BLOOMS On The Edge Of Darkness, Relationship Dynamics And Power Searching

Irish talent Blooms delivers beautiful, poignant electronic music. After some time away from her craft, she has returned with a single that explores honesty and betrayal.  Known for her melancholic single, Fall, Blooms has continued to refine her atmospheric and cinematic sound. New single, Bare Bones, is a vulnerable piece that narrates a sensitive tale. 

We talk to Blooms about the edge of darkness, relationship dynamics and power searching.

What does creating music mean to you?

I’m someone who sits closer to the edge of darkness rather than light and writing music helps me process at time’s some deep, dark shit. It’s cathartic and it’s essential. I’ve been writing songs in some form since I was about 11 and it’s just part of me.

I’m fascinated by relationships. The dynamics, the foundation, the landscape of long term love, the spark in the short term. Writing music allows me to explore those feelings whether they draw on my own experiences or someone else’s. 

What’s the concept behind your new song?

It’s a break up song, a look at cowardice and dishonesty. We live in a time where you can hide behind so much. You don’t have to look someone in the eye to hurt them. You can ghost someone, you can slate someone online, you can meet someone new behind your significant other’s back. Bare Bones is searching for some power. If you’re going to hurt me can you at least tell me first, tell me to my face, treat me with some respect.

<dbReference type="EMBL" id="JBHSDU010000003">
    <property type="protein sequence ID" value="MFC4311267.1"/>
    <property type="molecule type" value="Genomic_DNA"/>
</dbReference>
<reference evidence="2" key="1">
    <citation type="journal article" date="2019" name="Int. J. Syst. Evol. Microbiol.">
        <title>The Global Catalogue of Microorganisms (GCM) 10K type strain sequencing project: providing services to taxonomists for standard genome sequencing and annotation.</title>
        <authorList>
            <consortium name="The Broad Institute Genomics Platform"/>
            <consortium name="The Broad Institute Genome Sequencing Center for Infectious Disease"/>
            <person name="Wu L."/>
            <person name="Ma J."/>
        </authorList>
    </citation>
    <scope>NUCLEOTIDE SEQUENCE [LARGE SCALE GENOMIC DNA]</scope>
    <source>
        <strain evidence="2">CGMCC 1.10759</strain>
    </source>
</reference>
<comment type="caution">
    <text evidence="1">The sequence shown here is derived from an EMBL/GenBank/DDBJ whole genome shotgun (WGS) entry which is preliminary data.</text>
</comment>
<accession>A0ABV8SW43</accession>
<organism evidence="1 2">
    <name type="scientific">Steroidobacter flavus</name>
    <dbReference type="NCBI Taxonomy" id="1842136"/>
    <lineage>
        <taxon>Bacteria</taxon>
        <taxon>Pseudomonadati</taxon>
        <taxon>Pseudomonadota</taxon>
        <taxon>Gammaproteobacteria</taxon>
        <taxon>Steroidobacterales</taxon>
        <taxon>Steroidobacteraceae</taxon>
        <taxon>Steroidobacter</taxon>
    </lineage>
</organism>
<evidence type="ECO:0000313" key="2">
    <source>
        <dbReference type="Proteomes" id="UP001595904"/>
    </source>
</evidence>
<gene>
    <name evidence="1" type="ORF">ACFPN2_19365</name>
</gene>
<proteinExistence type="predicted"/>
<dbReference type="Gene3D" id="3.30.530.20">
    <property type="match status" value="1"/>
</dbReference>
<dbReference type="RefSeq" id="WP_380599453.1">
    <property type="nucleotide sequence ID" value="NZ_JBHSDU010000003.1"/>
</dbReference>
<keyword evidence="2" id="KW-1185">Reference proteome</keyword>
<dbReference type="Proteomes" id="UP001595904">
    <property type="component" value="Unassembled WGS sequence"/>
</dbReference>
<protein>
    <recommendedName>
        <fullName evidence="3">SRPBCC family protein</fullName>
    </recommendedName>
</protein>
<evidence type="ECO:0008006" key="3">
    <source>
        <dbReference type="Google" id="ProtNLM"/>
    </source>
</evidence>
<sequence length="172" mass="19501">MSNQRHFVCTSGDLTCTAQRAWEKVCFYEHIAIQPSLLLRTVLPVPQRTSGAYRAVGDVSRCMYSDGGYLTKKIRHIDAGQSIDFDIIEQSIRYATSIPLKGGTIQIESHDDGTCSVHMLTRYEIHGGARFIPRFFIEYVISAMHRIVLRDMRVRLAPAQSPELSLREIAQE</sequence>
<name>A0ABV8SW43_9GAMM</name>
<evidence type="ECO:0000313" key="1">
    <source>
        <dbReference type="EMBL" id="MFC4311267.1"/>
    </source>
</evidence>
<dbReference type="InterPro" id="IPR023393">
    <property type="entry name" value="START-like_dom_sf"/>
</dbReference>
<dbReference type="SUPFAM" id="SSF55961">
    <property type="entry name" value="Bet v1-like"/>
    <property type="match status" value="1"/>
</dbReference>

How has lockdown affected your musical creativity?

I’ve definitely been writing more. I’ve been reconnecting with some musical friends and sharing ideas. I think if anything this quiet period gave me space to really think about putting music out and starting over. I’m exploring the idea of connection in my writing. How can we connect deeply without touch, without date nights, without socialising? It’s an interesting time. 

Growing up, who were your musical muses?

My dad loved Leonard Cohen, Simon & Garfunkel, Debbie Harry, Annie Lennox so that’s what I grew up with. Those were the people I adored. Then of course The Spice Girls were such a massive influence in my younger days. It’s always been a real mix of ballsy female empowerment and great poetic songwriting. 

If you were to collaborate with one artist in the future, who would that be?

Hmmm, James Blake is the first person who comes to mind. I love everything he creates. His stuff on Beyonce’s Lemonade album is so subtle and stunning. His first album was such a massive influence on me early on in Blooms.